Friday Fictioneers – Money on Trees

Every week, Rochelle Wisoff-Fields (thank you, Rochelle!) hosts a flash fiction challenge, to write a complete story, based on a photoprompt, with a beginning, middle and end, in 100 words or less. Post it on your blog, and include the Photoprompt and Inlinkz on your page. Link your story URL. Then the fun starts as you read other peoples’ stories and comment on them!

PHOTO PROMPT (C) DAVID STEWART

Money on Trees

There were fifteen of them, moving stealthily through the jungle. Carlos was nervous, aware that Jose was watching him; judging. There were riches ahead, but there were risks, too. Every man carried a weapon. They’d laughed at Carlos when he said he didn’t have a gun.

The terrain was rough. The overgrown paths, winding like animal tracks, became muddy as they approached a cataract.

‘Put your feet exactly where I put mine,’ said Jose.

Sweating, panting, terrified, Carlos crested the waterfall, and there it was. Money on trees; a coca plantation.

‘You can afford a gun now,’ laughed Jose.

InLinkz – click here to join the fun!

43 thoughts on “Friday Fictioneers – Money on Trees

    • Dear Gabi
      What a lovely comment – thank you! You are right that I intended an underlying unease throughout. It’s a seminal experience for Carlos, as he is initiated into the drug runners cartel. He’ll never feel truly safe again.
      All the best
      Penny

      Liked by 1 person

    • Thank you for your perceptive comment, Patricia. You’re right; Carlos will never feel truly safe again. Once you’ve joined the drug runners, you’re committed; there’s no turning back.

      Like

    • Thank you for your thoughtful comment, Brenda. There is a moment’s euphoria for Carlos as he reaches the coca plantation, but now he is committed; forever an outlaw, and unable to leave the drug cartel.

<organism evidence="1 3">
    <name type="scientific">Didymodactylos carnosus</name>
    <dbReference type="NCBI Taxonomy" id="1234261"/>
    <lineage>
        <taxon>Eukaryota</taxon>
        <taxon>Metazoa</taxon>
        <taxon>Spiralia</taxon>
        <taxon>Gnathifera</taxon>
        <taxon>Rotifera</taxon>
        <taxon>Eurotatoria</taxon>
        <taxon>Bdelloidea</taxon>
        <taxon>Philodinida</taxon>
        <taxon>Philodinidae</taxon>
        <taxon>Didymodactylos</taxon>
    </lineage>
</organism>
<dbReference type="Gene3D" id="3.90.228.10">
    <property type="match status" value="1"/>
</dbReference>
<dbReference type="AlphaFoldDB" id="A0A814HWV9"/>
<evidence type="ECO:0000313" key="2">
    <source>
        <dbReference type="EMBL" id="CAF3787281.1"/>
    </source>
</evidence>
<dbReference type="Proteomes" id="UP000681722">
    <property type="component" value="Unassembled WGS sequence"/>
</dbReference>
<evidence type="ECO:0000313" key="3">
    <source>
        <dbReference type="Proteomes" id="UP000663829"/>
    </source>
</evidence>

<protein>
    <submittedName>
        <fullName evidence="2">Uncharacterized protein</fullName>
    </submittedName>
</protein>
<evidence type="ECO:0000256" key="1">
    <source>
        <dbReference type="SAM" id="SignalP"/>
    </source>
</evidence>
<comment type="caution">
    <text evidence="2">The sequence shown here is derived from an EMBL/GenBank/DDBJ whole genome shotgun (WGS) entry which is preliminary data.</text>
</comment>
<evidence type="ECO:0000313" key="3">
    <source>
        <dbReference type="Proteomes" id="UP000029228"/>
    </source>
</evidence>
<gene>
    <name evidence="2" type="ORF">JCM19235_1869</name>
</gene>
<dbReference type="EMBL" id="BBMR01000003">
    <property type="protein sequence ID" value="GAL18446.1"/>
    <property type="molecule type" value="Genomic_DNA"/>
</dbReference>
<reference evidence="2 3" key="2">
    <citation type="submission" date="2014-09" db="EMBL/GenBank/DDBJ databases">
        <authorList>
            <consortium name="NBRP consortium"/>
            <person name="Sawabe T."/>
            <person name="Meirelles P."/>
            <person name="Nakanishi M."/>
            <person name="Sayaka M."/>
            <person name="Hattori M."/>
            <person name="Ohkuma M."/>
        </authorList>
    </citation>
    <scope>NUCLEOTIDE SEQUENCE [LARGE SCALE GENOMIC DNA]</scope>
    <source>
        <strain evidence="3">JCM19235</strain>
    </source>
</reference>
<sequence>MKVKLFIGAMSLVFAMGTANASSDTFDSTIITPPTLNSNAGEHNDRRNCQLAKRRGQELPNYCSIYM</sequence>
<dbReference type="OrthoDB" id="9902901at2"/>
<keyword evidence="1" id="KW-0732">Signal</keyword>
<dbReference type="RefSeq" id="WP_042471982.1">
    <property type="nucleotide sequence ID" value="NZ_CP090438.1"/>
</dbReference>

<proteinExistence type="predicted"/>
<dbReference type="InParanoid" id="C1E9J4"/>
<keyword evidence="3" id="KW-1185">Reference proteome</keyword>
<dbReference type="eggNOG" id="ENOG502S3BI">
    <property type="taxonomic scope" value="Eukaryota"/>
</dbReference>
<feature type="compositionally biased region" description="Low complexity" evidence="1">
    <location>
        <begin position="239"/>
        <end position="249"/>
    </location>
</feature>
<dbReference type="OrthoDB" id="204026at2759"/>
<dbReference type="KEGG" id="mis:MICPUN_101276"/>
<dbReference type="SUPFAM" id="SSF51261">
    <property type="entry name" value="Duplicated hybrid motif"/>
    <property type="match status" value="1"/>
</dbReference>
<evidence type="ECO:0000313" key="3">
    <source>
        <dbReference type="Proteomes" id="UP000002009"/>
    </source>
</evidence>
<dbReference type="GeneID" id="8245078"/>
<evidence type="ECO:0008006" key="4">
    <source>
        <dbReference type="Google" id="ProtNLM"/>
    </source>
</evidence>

Like

    • Thank you for your perceptive comment, Laurie. I like to try and show life from different perspectives. Even the worst of us are human, with a desire for security, respect and love. Carlos can satisfy two out of the three (security and respect) by joining the drug cartel.

      Like

  1. Oh boy. So much in this. The guns, the tension, the danger – and the ending is fantastic – opens up a future for Carlos that is a logical continuation of this trek through the jungle, although still a surprise.I really like how Carlos’s lack of a gun and their mockery of him builds a vivid picture of his character. He seems so out of his league with this group. Brilliant.

    Liked by 1 person

    • Dear Margaret
      What a lovely comment! Thank you for the careful feedback on the elements that worked well for you. I’m delighted you picked up on the gun as marking the distinction between Carlos and the other members of the gang – that was very much what I intended.
      Very best wishes
      Penny

      Liked by 1 person

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